Survival medicine: Home remedies for digestive problems, the flu and stress relief

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(Natural News) If you’ve come to distrust conventional medicine, you’re not alone. The questionable side effects and poor efficacy of these drugs have many people turning to alternative treatments. While home remedies are certainly a more attractive option right now, they could become downright essential in a collapse situation. Now is the perfect time to start learning how to address common problems without heading for the pharmacy.

Home remedies are natural, inexpensive, and generally safe, but perhaps one of their biggest draws is how accessible they are. In fact, there’s a good chance you already have the things you need to heal in your kitchen.

Digestive problems

One of the most common health complaints people have is digestive upset. Just one meal can be enough to throw you off your game for a few days. Not every digestive problem is quite as dramatic, however; flatulence is a pretty regular occurrence, especially for those who eat a lot of plant foods.

If you’re experiencing the discomfort of flatulence, a cup of sage tea will be your best friend. If you steep a tablespoon of sage leaves in a cup of boiling water for five minutes, you’ll be amazed at the results.

According to Prepper’s Will, a tea made with a teaspoon of sweet anise seeds will also do the job and tastes a lot better if you’re a fan of licorice, although this tea will have to steep for ten minutes.


If there’s one problem that’s even more common than flatulence, it’s stress. A hectic lifestyle combined with a lack of sleep is a recipe for a weakened immune system and sickness.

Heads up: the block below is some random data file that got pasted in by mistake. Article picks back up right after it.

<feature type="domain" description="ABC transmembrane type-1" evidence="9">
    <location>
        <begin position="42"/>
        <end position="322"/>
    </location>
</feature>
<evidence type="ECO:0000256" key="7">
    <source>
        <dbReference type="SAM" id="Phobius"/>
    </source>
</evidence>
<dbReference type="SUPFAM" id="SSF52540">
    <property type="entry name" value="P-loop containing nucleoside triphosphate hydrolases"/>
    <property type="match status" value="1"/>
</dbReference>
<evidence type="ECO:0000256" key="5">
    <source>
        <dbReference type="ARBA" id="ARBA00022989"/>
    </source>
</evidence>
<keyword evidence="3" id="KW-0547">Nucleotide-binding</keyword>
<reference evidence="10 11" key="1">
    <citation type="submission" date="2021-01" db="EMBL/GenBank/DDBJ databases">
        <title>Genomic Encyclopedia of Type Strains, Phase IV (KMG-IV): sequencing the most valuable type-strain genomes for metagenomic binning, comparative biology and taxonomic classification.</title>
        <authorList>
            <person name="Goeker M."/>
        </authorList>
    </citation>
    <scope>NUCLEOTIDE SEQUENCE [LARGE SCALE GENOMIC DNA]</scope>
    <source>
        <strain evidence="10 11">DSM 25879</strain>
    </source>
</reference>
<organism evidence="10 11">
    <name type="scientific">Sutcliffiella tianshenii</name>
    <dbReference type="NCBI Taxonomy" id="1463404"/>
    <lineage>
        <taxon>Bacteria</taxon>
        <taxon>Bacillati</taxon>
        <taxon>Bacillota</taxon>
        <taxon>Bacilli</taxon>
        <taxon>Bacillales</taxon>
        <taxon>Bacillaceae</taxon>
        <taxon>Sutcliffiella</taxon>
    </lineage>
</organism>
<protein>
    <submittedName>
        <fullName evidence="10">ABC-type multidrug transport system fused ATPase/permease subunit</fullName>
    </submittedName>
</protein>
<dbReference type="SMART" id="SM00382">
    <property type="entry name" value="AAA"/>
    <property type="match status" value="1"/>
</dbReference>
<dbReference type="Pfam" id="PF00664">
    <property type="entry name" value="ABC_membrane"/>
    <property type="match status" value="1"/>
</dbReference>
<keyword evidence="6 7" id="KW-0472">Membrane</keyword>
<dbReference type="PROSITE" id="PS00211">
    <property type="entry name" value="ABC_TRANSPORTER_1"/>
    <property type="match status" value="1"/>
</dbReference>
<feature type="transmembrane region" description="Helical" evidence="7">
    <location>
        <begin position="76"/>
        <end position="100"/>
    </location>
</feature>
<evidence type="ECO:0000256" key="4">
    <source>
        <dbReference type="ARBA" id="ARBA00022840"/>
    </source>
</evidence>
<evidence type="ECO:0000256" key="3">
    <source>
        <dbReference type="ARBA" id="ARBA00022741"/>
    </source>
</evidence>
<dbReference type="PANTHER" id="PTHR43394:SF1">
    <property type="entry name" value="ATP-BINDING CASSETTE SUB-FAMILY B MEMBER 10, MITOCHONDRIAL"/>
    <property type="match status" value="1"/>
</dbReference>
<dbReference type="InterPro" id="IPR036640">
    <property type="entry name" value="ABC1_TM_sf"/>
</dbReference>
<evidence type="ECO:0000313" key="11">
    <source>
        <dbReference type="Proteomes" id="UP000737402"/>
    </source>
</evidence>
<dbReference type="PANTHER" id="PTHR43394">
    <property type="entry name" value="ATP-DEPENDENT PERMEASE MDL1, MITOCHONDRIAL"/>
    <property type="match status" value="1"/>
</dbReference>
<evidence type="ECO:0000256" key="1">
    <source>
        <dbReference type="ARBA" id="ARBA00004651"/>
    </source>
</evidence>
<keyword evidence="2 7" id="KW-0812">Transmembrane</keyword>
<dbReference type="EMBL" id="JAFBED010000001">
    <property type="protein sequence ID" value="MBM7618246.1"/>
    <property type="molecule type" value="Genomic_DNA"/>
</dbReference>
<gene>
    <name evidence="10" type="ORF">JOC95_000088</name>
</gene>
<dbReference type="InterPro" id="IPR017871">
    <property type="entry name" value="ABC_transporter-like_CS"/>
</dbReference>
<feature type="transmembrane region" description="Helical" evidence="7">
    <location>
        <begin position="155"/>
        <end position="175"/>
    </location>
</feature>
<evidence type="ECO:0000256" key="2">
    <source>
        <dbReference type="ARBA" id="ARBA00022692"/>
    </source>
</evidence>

Rosemary can calm you down and help you get to sleep. It’s great at soothing your nerves and relieving stress headaches, and it can even help migraines. It also helps fight inflammation.

Make a tea of rosemary and drink it around an hour before bed if you’re stressed. All it takes is one cup of water and a teaspoon of fresh or dry rosemary leaves. After boiling for five minutes, leave it to steep for five minutes more and then strain it, adding honey if desired.

Colds and the flu

The flu might make you feel pretty miserable, but the medications doctors often prescribe for the flu can leave you feeling far worse – not to mention all those side effects. Ditto for the common cold, where medicine can make you feel drowsy or loopy without giving you much in return in the way of relief.

Thyme is a great option when you’re dealing with a cough as it serves as a cough suppressant. Gargling with thyme can provide sore throat relief, and it can also sooth an upset stomach so you can keep your food down.

To make thyme syrup, leave half a cup of the dried herb in a pint of hot water for 20 minutes. Strain, add half a cup of honey, and then heat gently until the honey dissolves. Prepper’s Will recommends taking two tablespoons of this syrup a few times per day.

Horseradish is also a good choice for colds as it can loosen up phlegm in your chest and head. It can cleanse your body of toxins, raise your energy and help heal sore throats. Take some when you feel a cold setting in to stop mucus from building up in your sinuses; it’s also good for the flu and lung congestion.

You can make a tea by steeping 10 grams of fresh horseradish with 5 grams of fresh ginger in 200 milliliters of boiling water for 20 minutes. Drink warm a few times per day.

These are just a few examples of the many ways herbs and other home remedies can address common health problems, and they often do it a lot more safely and effectively than anything your doctor will give you. This knowledge can help you the next time you’re sick, and it will be invaluable in times when getting professional help is out of the question.

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